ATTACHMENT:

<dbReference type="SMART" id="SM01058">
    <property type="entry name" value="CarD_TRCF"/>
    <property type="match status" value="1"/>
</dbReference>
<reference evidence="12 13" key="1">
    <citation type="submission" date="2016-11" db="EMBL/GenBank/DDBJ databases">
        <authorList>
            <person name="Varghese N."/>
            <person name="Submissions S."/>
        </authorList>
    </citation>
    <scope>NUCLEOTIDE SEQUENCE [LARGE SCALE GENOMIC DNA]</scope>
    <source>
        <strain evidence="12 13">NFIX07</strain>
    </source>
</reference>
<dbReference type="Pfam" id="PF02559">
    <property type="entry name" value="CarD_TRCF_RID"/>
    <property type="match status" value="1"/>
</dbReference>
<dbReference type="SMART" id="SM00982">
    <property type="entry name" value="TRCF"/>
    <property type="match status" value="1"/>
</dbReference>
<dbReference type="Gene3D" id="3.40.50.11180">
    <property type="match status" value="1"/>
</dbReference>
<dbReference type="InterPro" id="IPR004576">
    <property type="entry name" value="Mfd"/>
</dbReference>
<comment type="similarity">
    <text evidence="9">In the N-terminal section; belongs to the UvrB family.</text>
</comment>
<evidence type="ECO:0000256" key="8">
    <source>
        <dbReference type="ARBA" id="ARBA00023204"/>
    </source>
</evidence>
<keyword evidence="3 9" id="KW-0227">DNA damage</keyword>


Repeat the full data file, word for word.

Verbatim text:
<dbReference type="SMART" id="SM01058">
    <property type="entry name" value="CarD_TRCF"/>
    <property type="match status" value="1"/>
</dbReference>
<reference evidence="12 13" key="1">
    <citation type="submission" date="2016-11" db="EMBL/GenBank/DDBJ databases">
        <authorList>
            <person name="Varghese N."/>
            <person name="Submissions S."/>
        </authorList>
    </citation>
    <scope>NUCLEOTIDE SEQUENCE [LARGE SCALE GENOMIC DNA]</scope>
    <source>
        <strain evidence="12 13">NFIX07</strain>
    </source>
</reference>
<dbReference type="Pfam" id="PF02559">
    <property type="entry name" value="CarD_TRCF_RID"/>
    <property type="match status" value="1"/>
</dbReference>
<dbReference type="SMART" id="SM00982">
    <property type="entry name" value="TRCF"/>
    <property type="match status" value="1"/>
</dbReference>
<dbReference type="Gene3D" id="3.40.50.11180">
    <property type="match status" value="1"/>
</dbReference>
<dbReference type="InterPro" id="IPR004576">
    <property type="entry name" value="Mfd"/>
</dbReference>
<comment type="similarity">
    <text evidence="9">In the N-terminal section; belongs to the UvrB family.</text>
</comment>
<evidence type="ECO:0000256" key="8">
    <source>
        <dbReference type="ARBA" id="ARBA00023204"/>
    </source>
</evidence>
<keyword evidence="3 9" id="KW-0227">DNA damage</keyword>